COLD WEATHER IN CALIF. POSES NO THREAT YET TO CITRUS CROP

COLD WEATHER IN CALIF. POSES NO THREAT YET TO CITRUS CROP

Temperatures as low as 26 degrees crept into the vast citrus belt east of Visalia, Calif., over the Thanksgiving weekend where a frigid 12-day snap three years ago crippled the orange-growing industry and left 20,000 people without jobs.

But the big chill over the holiday hasn't raised the specter of 1990, growers said."This is not bad," said Buzz Barnes, an orange grower in Strathmore. The cold is "coloring up the fruit nicely," he said.

He said the temperature dropped to about about 28 degrees Fahrenheit Thursday night.

Mr. Barnes and other growers used wind machines this week to coax temperatures up a degree or two when the thermometers hit the high 20s.

The machines stir the atmosphere and bring down warmer air trapped below the San Joaquin Valley's inversion layer. The warmer air keeps the fruit from freezing and withering.

"In 1990, the temperature dropped and stayed down," said Chris McLain, whose orange groves are east of Visalia. "Nothing could have stopped the temperatures from doing what they did to the fruit."

The aftermath of the 1990 freeze was losses of $1.5 billion for growers, packers and associated industries. The industry has rebounded with two good seasons, and this one shows promise too, Mr. McLain said.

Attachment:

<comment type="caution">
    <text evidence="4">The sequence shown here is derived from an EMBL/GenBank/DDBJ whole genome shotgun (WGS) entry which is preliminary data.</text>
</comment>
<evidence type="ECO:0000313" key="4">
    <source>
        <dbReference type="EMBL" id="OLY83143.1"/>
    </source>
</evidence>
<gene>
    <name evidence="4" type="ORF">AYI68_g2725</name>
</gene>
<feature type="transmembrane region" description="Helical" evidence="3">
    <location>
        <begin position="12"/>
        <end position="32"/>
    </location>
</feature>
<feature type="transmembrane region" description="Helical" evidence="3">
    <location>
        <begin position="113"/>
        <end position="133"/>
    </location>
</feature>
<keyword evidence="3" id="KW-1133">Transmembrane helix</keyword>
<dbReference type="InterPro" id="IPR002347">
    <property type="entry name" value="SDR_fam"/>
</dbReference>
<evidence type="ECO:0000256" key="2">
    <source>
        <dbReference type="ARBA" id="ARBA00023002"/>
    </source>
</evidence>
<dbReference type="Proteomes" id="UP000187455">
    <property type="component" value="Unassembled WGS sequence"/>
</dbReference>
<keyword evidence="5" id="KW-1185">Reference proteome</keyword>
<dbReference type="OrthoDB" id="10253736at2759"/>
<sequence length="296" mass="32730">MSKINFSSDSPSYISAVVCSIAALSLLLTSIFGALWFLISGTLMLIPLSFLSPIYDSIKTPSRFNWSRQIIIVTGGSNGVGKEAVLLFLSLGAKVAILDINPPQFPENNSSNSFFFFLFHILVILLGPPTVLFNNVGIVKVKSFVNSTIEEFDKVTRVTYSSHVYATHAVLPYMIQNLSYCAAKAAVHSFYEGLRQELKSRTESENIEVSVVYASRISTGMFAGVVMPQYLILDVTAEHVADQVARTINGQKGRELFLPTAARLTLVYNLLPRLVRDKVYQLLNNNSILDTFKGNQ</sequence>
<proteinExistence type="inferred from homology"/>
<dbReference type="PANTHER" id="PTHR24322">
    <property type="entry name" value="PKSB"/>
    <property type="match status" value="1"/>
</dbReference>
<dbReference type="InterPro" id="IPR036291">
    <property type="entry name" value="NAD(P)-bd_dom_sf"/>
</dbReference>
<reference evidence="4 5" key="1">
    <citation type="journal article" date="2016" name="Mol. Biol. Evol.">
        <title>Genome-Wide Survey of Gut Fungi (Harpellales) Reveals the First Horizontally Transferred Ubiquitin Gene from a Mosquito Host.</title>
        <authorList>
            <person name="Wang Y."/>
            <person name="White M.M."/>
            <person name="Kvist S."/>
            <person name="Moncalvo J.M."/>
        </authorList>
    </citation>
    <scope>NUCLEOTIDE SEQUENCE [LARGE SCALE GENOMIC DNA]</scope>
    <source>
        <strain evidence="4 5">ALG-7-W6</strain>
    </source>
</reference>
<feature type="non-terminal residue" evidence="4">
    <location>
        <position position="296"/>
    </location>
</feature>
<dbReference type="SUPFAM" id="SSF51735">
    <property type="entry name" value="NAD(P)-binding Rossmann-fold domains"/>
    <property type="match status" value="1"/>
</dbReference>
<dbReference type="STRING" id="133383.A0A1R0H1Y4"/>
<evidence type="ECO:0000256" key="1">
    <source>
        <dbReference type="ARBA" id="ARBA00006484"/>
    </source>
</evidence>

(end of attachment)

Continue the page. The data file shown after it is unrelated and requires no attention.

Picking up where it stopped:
However, the first solid freeze of fall last week did set off temperature alarms in orange groves all over eastern Tulare County. The alarms usually are set to sound off at about 30 degrees.

Now, most citrus growers in the San Joaquin Valley will sleep with one eye open until the crop is picked in winter.

Lyle Hammer, U.S. Weather Service meteorologist, said the coldest readings last week weren't in the citrus groves. "We have a station just north of Fresno that recorded 23 degrees this week. That doesn't hurt the oranges.

Florida, which is the largest domestic producer, has almost 600,000 acres of commercial citrus. Most of it is processed into juice, but its fresh-fruit exports to other citrus-growing states constitute an annual market of about $25 million.